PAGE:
‘Record number of participants’ take part in District 203 bullying, student discipline policy reviews  

stock image of bullying, boy sitting with arms folded, head in arms on ground as others look on
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Staff, students, parents, caregivers, administrators and several board of education members recently reviewed a pair of Naperville School District 203 policies pertaining to student bullying and discipline. Both are currently under review and subject to a few modifications.

While the policy reviews are common protocol each year, this year’s process has been notable because more input than usual was offered up, in large part because District 203 officials changed up the process.

Participation at an all-time high

Illinois School Code requires districts annually form an advisory committee to review the policies and recommend potential changes.

Chala Holland, assistant superintendent for administrative services/high schools, provided information on this year’s review process in a memo to the board of education. It was reviewed at the elected body’s most recent meeting April 3.

“There was a record number of participants, very high engagement and insightful dialogue between stakeholder groups,” Holland wrote in the memo.

In an effort to gather as much feedback on what District 203 is doing right with bullying mitigation and student discipline — and what policies and procedures can be refined — Holland said the format for feedback sessions was tweaked.

“This year, the committee met during the school day to increase student participation and engagement,” Holland wrote. “The meeting was structured to allow parents, caregivers and other attendees to participate in-person or remotely.”

What could change in the bullying prevention policy

This year’s advisory committee proposed a few tweaks to the district’s bullying prevention policy, adding language that makes it clear racial, ethnic and religious slurs, threats and physical gestures would qualify as bullying.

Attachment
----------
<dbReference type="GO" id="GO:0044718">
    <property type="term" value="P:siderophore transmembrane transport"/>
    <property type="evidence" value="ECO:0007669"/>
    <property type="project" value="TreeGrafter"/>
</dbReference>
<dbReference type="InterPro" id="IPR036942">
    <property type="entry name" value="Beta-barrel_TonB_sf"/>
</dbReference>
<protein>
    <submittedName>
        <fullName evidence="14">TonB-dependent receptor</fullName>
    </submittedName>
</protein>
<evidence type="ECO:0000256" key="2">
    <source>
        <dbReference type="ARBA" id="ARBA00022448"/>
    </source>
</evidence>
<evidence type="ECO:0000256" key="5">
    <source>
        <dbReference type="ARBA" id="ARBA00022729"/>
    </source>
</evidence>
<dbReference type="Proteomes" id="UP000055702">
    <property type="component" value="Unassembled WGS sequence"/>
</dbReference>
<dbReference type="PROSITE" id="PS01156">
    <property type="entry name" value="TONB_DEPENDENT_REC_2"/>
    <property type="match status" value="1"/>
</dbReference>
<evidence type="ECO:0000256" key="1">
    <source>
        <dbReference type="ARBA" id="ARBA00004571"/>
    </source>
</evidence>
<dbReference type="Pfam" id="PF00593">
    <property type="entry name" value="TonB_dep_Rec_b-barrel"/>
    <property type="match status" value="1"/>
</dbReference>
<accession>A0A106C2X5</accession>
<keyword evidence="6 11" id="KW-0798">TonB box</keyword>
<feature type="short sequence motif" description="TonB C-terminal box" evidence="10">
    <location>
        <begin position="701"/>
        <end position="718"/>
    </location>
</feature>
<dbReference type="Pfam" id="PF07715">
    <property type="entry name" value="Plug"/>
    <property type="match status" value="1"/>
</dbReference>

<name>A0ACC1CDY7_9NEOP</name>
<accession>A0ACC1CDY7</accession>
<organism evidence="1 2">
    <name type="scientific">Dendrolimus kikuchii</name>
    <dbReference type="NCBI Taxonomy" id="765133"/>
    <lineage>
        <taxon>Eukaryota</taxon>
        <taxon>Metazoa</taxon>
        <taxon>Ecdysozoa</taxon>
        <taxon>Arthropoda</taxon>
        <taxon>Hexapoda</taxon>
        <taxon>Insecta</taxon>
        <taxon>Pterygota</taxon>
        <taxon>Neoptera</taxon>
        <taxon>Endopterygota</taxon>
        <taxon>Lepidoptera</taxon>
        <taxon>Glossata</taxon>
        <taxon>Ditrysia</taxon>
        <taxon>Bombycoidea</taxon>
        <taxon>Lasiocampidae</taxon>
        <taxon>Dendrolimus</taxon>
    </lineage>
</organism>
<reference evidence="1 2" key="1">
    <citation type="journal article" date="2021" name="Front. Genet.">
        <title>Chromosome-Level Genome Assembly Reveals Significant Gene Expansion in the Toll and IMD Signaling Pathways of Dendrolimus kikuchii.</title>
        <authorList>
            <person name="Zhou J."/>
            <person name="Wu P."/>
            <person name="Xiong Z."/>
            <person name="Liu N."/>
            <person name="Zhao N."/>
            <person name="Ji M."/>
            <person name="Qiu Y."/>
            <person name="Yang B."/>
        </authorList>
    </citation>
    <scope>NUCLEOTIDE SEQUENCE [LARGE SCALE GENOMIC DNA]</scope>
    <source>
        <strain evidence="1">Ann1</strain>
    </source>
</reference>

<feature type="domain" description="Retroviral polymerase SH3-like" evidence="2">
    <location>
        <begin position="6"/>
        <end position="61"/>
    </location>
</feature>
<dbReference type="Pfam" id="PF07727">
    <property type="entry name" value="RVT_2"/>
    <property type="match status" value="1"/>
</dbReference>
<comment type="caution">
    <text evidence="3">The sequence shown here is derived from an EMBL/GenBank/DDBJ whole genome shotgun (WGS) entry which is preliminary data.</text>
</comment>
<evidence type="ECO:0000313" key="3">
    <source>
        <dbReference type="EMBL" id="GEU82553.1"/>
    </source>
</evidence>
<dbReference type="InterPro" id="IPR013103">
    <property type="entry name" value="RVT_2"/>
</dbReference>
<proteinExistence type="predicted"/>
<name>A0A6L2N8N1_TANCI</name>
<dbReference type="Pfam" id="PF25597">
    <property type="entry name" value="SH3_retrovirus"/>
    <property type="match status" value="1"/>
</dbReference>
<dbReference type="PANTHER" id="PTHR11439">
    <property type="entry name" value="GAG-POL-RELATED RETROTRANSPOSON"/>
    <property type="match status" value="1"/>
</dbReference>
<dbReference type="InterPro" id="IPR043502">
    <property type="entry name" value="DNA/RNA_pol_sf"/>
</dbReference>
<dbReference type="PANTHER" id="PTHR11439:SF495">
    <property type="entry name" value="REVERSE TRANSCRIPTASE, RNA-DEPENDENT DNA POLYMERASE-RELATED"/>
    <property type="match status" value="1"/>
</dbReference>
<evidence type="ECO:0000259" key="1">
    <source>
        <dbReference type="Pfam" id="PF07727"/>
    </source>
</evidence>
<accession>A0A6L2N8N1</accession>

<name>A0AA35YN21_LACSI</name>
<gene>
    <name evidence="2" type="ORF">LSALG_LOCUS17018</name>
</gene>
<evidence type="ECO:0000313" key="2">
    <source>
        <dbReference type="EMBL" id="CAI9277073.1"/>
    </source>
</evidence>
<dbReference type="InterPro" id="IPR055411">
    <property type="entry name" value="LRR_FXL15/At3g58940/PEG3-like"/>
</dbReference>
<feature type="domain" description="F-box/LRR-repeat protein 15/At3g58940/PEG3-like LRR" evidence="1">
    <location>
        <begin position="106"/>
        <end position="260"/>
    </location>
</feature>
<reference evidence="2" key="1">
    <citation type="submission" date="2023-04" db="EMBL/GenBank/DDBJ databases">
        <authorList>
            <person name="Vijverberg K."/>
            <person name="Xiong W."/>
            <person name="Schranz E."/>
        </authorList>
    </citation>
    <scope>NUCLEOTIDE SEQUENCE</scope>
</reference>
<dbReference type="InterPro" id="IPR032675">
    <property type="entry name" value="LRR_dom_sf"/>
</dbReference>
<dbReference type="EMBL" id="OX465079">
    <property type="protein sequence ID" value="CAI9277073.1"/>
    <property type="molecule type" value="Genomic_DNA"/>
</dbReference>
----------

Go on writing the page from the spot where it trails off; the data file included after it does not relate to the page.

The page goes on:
No major changes have been proposed in the student behavior policy, based on the draft information shared with the board at its most recent meeting.

Administrators reported to the board a continued desire to work on some of the restorative practices that have been in place for students in violation of the bullying policy. The goal, according to officials, is to keep such students involved in as many facets of school life as possible while dually trying to address the issue at hand.

What the board had to say at first glance

At the April 3 meeting, board members discussed, but took no action, on the policy drafts. Official action is slated at the board’s next meeting April 17.

Based on the preliminary information submitted from administrators, board members were overwhelmingly supportive.

Board President Kristin Fitzgerald took part in the feedback session and said she was pleased with the insight offered up — particularly from the very people District 203 serves.

“It was a really wonderful, robust discussion from our students,” Fitzgerald said. “I think that doing it during the day was fantastic. It allowed for more participation.”

Board member Amanda McMillen offered similar comments, saying, “I really love the process you’re all going through with student voice.”

Board member Joseph Kozminski inquired if the feedback sessions could also be offered at District 203’s elementary and junior high schools.

“We can take that under consideration,” Superintendent Dan Bridges said, in response. “We typically haven’t done it. I think that’s something we as an administration could talk about and consider what that might look like.

photo courtesy: stock image, Mikhail Nilov

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